Main results and perspective : This research will provide the first glimpse of viral ecology and diversity in the Moorea coral reef ecosystem, and generate unique data for the scientific community. Including viral components in coral reef ecological models will allow scientists to better predict the effects of anthropogenic stressors and natural threats to coral reefs and improve long-­‐term reef
management. In addition, because viruses could play a role in controlling proliferation of opportunistic microbial pathogens, this work could also be relevant to reef seawater quality. Furthermore, this work will provide a career development opportunity for a young French researcher from l’Île de La Réunion, who has a great interest in tropical reef systems.

Bourse à Verena Witt (Germany)

Title of the project : Bacterial diversity and metabolism in tropical coral reef biofilms and sponges

Abstract : Water quality in coastal regions around the world is declining in response to global (i.e., ocean warming and acidification) and local (i.e., land-based activities) anthropogenic impacts. Terrestrial runoff leads to decreased salinity, increased nutrient and reduced light availability to nearshore coral reefs with adverse effects. Bacterial communities associated with biofilms and sponges shift rapidly in response to changes in water quality and hence may serve as bioindicators for reef health. However, the potential of microbial bioindicators in reef organisms and whether microbial community shifts also alter community functioning remain unexplored. This study will therefore aim to identify microbial target indicator species, investigate the recovery/adaption potential of biofilm and sponge-associated microbes and determine potential consequent changes in organism functioning. Biofilms will be established on artificial substrates for 30 d in aquaria and sponges will be collected in situ along a water quality gradient comprising of inshore and offshore sites. Biofilms and sponges will then be exposed to inshore coastal sites highly exposed to terrestrial runoff (low light, high nutrient availability) and more pristine sites (high light, low nutrient availability). Transplant experiments will be performed with biofilm and sponge replicates (transplanted from impacted to pristine and vice versa) and sampled after 3 and 10 d exposure to the new site. 454 Tag-pyrosequencing will provide in-depth insight into the bacterial community composition and diversity. A metagenomic approach and direct measurement of biogeochemical O2 fluxes (dark/light incubations/luminescent optode) will reveal whether community shifts also alter the function of whole bacterial communities in biofilms and sponges. Findings may contribute to understanding consequences of terrestrial runoff on ecosystem functioning and resilience, and to the application of microbial biofilms/sponges in long-term water quality monitoring programmes and future coastal management.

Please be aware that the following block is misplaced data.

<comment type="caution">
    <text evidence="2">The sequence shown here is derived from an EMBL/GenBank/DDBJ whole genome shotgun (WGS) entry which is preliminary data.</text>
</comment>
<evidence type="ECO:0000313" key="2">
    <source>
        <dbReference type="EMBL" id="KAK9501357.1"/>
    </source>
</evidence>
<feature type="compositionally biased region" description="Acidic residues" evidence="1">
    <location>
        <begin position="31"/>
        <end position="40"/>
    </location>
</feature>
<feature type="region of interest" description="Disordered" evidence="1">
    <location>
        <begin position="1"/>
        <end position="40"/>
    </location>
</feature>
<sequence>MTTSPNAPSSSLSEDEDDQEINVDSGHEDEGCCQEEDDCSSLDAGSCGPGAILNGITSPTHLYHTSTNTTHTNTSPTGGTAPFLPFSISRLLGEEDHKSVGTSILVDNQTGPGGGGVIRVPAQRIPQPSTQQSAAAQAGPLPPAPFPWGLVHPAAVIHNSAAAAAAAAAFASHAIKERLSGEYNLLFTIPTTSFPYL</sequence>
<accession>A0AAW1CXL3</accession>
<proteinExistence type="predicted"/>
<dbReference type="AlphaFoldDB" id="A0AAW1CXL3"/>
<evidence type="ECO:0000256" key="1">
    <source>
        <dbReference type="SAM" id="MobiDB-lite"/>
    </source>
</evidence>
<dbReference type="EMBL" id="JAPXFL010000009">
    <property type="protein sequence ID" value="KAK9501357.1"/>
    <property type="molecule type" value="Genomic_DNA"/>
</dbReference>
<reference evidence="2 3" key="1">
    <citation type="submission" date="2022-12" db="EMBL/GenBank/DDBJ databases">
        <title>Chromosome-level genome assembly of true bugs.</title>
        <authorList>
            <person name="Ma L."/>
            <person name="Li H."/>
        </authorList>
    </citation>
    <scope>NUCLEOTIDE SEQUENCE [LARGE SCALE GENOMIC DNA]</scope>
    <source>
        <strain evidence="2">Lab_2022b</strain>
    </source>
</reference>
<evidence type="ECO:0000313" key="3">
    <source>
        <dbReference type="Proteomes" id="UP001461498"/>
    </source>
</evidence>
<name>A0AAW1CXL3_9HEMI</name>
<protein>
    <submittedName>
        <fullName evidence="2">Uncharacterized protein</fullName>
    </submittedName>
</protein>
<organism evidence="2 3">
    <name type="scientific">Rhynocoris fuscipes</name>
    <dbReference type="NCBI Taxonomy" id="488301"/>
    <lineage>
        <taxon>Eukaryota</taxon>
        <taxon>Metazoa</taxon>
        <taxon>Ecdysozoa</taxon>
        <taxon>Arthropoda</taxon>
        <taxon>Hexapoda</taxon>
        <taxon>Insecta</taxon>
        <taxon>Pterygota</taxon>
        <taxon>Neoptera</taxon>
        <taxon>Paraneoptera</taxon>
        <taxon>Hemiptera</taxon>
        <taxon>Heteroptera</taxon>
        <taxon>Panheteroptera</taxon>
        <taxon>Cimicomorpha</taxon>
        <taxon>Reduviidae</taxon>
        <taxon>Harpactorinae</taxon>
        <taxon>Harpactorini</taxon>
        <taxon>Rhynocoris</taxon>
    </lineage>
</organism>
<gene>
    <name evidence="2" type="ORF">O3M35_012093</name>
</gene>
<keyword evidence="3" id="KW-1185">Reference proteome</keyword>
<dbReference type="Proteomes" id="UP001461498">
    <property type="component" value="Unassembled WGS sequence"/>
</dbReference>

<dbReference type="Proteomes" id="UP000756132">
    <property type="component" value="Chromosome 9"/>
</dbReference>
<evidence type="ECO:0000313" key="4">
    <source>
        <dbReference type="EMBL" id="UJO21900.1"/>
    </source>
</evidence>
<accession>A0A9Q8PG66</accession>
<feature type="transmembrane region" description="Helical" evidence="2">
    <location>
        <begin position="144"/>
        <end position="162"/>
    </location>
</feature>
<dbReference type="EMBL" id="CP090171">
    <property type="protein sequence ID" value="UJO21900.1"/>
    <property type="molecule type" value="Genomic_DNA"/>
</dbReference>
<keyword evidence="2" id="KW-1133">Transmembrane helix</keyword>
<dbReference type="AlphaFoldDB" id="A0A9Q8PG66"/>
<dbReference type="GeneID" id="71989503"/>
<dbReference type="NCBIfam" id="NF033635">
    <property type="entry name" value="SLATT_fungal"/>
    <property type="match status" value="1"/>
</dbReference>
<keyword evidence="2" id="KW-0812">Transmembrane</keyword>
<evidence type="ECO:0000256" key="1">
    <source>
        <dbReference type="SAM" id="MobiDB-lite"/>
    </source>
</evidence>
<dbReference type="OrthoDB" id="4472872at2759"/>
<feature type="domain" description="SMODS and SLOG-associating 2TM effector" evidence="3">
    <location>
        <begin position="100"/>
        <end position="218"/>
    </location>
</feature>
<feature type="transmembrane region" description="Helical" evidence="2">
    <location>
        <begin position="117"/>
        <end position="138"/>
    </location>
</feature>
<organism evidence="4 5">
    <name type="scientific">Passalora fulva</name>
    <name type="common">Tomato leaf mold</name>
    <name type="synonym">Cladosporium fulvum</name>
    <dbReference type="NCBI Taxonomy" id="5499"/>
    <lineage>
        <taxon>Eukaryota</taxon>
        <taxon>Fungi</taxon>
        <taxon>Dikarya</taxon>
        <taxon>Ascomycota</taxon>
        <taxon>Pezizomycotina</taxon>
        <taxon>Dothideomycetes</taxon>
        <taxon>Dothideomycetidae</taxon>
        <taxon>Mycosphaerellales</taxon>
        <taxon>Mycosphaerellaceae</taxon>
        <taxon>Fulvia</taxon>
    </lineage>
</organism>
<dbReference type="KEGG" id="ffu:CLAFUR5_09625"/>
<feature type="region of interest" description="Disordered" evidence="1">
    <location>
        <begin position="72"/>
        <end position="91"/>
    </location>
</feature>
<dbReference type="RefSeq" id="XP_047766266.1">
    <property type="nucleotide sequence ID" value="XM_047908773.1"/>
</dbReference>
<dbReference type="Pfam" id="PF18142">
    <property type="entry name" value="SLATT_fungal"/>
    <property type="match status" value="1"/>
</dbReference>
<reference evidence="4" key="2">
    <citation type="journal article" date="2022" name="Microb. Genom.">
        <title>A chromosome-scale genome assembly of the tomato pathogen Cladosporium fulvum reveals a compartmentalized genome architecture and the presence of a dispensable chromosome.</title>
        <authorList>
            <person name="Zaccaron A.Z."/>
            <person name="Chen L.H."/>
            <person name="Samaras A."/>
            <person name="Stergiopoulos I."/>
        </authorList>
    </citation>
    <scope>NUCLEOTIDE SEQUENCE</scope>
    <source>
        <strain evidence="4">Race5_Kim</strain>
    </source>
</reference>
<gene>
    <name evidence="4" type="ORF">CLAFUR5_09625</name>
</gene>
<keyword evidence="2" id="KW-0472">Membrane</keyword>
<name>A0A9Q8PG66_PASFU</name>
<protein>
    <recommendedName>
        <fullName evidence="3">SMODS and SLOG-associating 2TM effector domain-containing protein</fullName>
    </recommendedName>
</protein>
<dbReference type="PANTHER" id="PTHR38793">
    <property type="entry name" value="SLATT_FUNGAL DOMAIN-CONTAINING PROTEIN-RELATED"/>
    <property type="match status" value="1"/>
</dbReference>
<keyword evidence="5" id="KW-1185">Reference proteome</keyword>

Main results and perspective : It is important to investigate the diversity and function of bacteria in order to investigate their potential as bioindicators and furthermore to understand the resilience of coral reef ecosystems. Understanding qualitative and metabolic responses of biofilms to terrestrial runoff will contribute importantly to understanding coral reef ecosystems and further, may contribute to future coastal management which may be readily adaptable to other tropical regions.